Collecting a set of queries: We start with a seed set of queries relevant to the crisis: [Pulwama], [Balakot], [Abhinandan], [Kashmir], [India Pakistan war], [India Pakistan]555We noticed that the queries [India Pakistan] and [Pakistan India] yielded slightly different results, Following [8], that revealed that we tend to put our more-preferred choice ahead in a pair, whenever we have a query that contained a country pair (e.g., [India Pakistan] or [Pakistan India war], we adjusted the order of the pair accordingly matching it with the location of interest.. We construct News, a set of highly popular news channels in India , Pakistan, and the world (listed in Appendix). Next, we expand this query set and construct by searching for each of the queries in on Google Trends setting the geographic location to India or Pakistan and including the related queries returned for the time duration of interest (14th February 2019 to 13th March 2019). Finally, for each query in and each channel in News, a new query is formulated by concatenating and . For instance, [Pulwama CNN] is obtained by concatenating the query [Pulwama] and news channel [CNN]. This final set of queries is called .

Constructing , a set of relevant videos: For each query in , we execute a search using the YouTube search API to retrieve 200 most relevant videos posted during the period of interest. This step yields a result set (6,157 unique videos). after removing irrelevant and unpopular videos (less than 10 comments), we finally obtained , a set of 2,890 videos.

Constructing , the English comments corpus: We next extract English comments using a novel polyglot embedding based method first proposed in this paper (described in the results section). Our English comments corpus, , consists of 921,235 English comments posted by 392,460 users.

Investigating Coverage: It is important that the corpus reflects comments from both conflicting countries. We conducted a text template matching analysis to estimate the origin of the comments posted. We manually inspected the corpus and observed that majority of the users identified their nationality starting with the phrases [I’m], [I am] ,[I am from],[I am a],[I am an],[I am in],[I am in the],[I am from the], and [love from]. We used these templates and retrieved five tokens following each phrase (for example I am from Nepal). Country mentions are extracted from these following tokens and mention frequencies obtained. A log-scale choropleth visualization is shown in Figure 1 and the 10 most mentioned countries are listed in Table 1.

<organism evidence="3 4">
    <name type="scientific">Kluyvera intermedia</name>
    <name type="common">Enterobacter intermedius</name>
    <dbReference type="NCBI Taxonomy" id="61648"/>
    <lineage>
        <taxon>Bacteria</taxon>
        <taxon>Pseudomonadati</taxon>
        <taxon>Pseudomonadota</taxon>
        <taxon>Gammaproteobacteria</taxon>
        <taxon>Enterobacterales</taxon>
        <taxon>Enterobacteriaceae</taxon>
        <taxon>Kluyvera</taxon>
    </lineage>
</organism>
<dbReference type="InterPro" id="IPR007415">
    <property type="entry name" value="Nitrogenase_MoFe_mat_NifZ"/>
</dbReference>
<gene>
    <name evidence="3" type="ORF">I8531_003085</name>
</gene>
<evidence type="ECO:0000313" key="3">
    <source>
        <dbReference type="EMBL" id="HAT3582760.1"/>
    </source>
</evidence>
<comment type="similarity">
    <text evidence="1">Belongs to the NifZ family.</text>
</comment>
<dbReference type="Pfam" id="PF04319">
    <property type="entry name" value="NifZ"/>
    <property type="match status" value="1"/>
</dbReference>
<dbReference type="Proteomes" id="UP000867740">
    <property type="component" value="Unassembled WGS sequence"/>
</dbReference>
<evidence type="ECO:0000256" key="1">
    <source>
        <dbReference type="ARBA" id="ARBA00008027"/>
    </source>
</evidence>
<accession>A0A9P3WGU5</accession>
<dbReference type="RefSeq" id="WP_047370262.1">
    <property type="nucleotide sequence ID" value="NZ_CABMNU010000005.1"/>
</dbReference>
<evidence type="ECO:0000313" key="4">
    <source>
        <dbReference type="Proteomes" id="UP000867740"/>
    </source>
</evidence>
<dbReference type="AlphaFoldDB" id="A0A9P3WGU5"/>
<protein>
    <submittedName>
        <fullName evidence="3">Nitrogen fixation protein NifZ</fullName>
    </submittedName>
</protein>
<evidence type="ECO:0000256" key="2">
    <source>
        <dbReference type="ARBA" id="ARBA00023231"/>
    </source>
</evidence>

This analysis illustrates that our corpus (i) contains a balanced participation from both conflicting countries with (ii) moderate participation from neighboring countries likely to be affected in the event of a war. Interestingly, the plots indicate participation from nations with a significant Indian and Pakistani origin population (USA, United Kingdom, South Africa). We conjecture that modern migration patterns, the nuclear arsenals of India and Pakistan, and the broad global spread of Indian and Pakistani diaspora could be possible reasons for expressed global attention.

## 4 Results and Analysis

### 4.1 Language Identification

Mining a multilingual corpus for insights requires separating out portions of the corpus written in distinct languages. This is a critical step since annotators might be proficient in only a subset of the languages, and the majority of NLP tools are designed for monolingual corpora. We now present an important result to navigate multilingual social media corpora like those generated in the Indian subcontinent.

Polyglot word embeddings discover language clusters. Polyglot word embeddings are real-valued word embeddings obtained by training a single model on a multilingual corpus. Polyglot word-embeddings have received attention recently for demonstrating performance improvements across a variety of NLP tasks [9]. While the downstream impact of the embeddings has been explored, limited attention has been paid to their actual embedding space. We perform the first qualitative and quantitative analysis of this embedding space for a variety of Indian and European languages and present the following observations: (i) The word embedding space is divided into highly-accurate language clusters, (ii) a simple algorithm like Means can retrieve these clusters, and (iii) the resulting clusters perform on-par with supervised systems or better in some cases.

For generating the embeddings, we first strip all punctuation and tokenize by splitting on whitespace. Next, 100-dimensional FastText [10] embeddings are trained on the full corpus yielding the polyglot embeddings. A full comment (document) embedding can be obtained by normalizing the word-embedding of each of the tokens in the comment and subsequently averaging these word embeddings.